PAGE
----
Thought I would share a simple warm up that I used to use a lot and still do. My students also get this one as a rule as it works the double stroke roll in short bursts and if practiced correctly, you are able to feel what it’s like to use the roll on different parts of the bar. This simply means that you’re able to apply the roll rudiments more competently in context because you know how to ‘feel’ them more competently.
This warm up uses five, nine and thirteen stroke rolls.
If you’re unsure of these rudiments, here they are (Accent is underlined):
5 Stroke Roll | RRLL R or LLRR L
9 Stroke Roll | RRLL RRLL R or LLRR LLRR L
13 Stroke Roll | RRLL RRLL RRLL R or LLRR LLRR LLRR L
Each of the rudiments are a continuous double stroke roll for a timed period. You can see by the above that the 5 stroke roll has one set of doubles (RRLL) followed by an accent. The 9 stroke roll has two sets of doubles followed by an accent and the 13 stroke roll has three sets of doubles followed by an accent. Now, today, we’re only doing the three rolls but for the record, the 17 stroke roll as four sets of doubles followed by an accent – RRLL RRLL RRLL RRLL R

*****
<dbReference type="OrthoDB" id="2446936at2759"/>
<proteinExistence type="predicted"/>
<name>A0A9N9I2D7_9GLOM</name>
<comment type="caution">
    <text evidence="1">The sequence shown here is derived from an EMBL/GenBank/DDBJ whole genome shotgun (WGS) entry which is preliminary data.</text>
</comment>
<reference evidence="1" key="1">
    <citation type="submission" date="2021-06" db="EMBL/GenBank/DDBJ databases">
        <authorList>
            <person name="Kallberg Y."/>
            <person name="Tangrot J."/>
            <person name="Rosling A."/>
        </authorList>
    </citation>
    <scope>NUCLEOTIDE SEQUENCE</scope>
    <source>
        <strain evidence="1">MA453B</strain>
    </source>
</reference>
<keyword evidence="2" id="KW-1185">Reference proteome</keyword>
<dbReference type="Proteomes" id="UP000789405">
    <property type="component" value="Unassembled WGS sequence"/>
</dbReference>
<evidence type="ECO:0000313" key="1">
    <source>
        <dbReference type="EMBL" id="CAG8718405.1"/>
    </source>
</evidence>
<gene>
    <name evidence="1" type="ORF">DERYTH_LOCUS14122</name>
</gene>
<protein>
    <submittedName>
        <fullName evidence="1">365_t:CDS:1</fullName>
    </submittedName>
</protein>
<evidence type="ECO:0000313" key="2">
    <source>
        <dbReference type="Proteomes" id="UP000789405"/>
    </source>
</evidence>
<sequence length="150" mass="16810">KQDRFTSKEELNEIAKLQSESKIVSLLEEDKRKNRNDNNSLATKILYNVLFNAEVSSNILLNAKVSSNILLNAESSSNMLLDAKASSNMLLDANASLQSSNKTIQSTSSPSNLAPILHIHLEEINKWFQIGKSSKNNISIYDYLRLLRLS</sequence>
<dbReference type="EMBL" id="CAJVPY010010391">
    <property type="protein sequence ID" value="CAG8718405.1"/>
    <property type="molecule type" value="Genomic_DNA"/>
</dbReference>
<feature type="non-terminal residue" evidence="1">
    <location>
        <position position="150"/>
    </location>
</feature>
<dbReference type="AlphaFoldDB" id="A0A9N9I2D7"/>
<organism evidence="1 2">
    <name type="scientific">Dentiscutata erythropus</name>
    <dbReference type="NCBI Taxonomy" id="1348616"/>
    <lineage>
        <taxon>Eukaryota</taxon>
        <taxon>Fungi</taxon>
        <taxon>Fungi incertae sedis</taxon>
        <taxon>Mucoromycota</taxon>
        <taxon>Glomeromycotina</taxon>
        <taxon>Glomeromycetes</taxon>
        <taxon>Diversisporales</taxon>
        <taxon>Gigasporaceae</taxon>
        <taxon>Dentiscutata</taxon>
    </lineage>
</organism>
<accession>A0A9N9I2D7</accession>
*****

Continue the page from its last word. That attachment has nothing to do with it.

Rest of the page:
The warm up itself (download PDF below) is a rotation through the rolls permutating the accent through each part of the bar. In other words, I’m playing the exercise and then shifting it by a crotchet each time so that the accent ends up being on all 4 beats at some stage. As I mentioned, you’re then able to feel what it’s like to use the roll on different parts of the bar.
I’ve written the exercises in cut common time (2/2). It still looks like 4/4 but I’m feeling the exercises twice as fast so instead of 8th and 16th notes, I’m feeling 16th and 32nd notes. Just double time basically.
Anyway, a simple lesson in theory, but get creative. There’s some more advice on the PDF. Check it out.
Enjoy the vid.